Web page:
A view on Fishing,Community and Life on the NW coast of Scotland

A Man of Assynt.

Friday evening; Sitting in Sleat after day one of the Community Land Scotland Conference AGM. Actually the AGM is taking place now but we are not members decided to head for the accommodation. Hot day so extra attention to spend time on the Dougal family, who are in the car at the moment. Planning a wee trip round to Ach na Cloich or Stonefield as it is in English. Try and time it for later around sunset time and compare to Applecross sunsets. To get Thursday out of the way, a bit of a non event for the work scene during the day, just a follow-up to the migraine. Wiped out and take a couple of days to get back on track. Made it up to the Inn and working an evening is a sure-fire way of keeping your mind of feeling not up to it. It was a little tense start to the evening as a couple of guests were put out a little by not getting what they expected. Have to say they left for their destinations very contented but it took a little extra effort from the out front guys. Lovely repeat guests that want to catch up with the Boss leaves us to sort out tables and keep things turning around.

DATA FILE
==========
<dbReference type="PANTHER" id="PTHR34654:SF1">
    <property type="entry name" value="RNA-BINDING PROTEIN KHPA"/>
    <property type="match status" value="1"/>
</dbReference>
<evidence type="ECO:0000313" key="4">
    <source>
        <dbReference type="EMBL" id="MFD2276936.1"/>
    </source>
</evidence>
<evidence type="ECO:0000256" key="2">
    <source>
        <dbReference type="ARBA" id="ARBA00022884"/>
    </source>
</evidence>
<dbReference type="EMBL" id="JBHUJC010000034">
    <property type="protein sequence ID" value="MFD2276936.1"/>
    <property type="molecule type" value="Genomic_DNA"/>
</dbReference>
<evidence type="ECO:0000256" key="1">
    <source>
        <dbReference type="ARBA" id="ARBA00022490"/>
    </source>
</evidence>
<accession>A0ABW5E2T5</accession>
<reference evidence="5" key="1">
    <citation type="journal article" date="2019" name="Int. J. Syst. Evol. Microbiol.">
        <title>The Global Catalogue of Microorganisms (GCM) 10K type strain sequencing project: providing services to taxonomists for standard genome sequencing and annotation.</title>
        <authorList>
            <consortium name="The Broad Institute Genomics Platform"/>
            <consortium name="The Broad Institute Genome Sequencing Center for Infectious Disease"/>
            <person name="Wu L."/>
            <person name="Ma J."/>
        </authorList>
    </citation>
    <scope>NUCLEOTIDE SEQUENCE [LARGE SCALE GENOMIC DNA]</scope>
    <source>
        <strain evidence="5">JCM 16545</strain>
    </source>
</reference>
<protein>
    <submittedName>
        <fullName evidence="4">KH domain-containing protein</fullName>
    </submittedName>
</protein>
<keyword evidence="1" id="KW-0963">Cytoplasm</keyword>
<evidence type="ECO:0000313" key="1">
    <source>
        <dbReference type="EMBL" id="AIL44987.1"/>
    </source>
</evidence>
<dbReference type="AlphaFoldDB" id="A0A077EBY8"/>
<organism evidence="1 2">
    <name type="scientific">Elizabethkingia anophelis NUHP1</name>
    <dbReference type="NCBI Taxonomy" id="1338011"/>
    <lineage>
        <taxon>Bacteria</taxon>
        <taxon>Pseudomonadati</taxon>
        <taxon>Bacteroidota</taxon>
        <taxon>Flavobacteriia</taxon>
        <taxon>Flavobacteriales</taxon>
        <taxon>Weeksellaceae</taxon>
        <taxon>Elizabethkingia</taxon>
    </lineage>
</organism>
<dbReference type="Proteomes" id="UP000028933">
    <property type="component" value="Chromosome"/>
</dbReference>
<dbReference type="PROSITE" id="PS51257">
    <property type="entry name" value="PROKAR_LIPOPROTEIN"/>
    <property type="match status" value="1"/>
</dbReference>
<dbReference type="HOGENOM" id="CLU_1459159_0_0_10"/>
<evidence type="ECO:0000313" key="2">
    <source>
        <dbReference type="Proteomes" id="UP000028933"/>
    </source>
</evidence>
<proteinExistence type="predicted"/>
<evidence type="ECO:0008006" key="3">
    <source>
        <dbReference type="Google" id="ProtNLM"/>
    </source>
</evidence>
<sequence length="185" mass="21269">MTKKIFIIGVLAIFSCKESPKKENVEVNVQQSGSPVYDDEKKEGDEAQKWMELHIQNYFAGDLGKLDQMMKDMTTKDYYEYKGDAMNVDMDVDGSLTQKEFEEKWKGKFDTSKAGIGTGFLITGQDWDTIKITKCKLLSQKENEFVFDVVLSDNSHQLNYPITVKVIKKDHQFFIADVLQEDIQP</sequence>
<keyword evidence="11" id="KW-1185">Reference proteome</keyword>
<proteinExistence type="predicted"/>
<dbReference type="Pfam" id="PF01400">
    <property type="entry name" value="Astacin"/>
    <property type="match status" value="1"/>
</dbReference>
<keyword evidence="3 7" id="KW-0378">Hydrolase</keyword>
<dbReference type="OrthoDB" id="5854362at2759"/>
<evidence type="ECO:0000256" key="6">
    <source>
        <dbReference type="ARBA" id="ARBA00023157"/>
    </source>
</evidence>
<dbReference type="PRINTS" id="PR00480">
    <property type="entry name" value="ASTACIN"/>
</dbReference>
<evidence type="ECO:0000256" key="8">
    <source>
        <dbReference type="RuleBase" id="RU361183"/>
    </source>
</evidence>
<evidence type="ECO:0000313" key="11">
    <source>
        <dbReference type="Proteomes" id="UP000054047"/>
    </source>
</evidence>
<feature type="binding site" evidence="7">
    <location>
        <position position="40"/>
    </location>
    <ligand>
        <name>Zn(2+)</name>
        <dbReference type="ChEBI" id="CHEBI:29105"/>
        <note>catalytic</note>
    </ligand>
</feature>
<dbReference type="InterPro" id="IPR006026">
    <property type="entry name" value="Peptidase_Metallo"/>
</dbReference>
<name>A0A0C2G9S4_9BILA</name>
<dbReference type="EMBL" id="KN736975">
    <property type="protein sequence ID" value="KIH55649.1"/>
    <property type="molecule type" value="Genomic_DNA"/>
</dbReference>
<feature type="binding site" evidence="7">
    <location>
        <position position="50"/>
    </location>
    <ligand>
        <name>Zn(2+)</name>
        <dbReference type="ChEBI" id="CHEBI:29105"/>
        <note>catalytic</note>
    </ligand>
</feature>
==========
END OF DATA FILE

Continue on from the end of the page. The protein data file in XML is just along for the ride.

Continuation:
So a quiet morning start, Alison has to get up early to do some essentials before heading off Sleat. Managed to get the cauliflowers into the ground, the battle with the slug hordes is still continuing. Most of the veg is still alive after replacing a few of the first wave which took the brunt of the onslaught last month. Some of the seed sowing has left a little to be desired. I set off up the road with Dougal and Co who were going to their first CLS AGM.

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Arrived at Sal Mor Ostaig with plenty of time for lunch, taking Megan with us and dropping Owen at DMks and straight into the start of the Conference. Throughout the two days the most striking aspect, I found, was the quiet determination of the movement. There was no loud rhetoric but statements that were being backed up by more and more surveys and studies that point to the people living on the land should be the ones most involved in taking the decisions that affect their day-to-day lives. David Allston opened the afternoon with a reference to Norman MacCaig’s A Man of Assynt

Who owns this landscape?

The millionaire who bought it or

the poacher staggering down the hill in the early morning

with a deer on his back?

Who possess this landscape?

The man who bought it or

I who am possessed by it?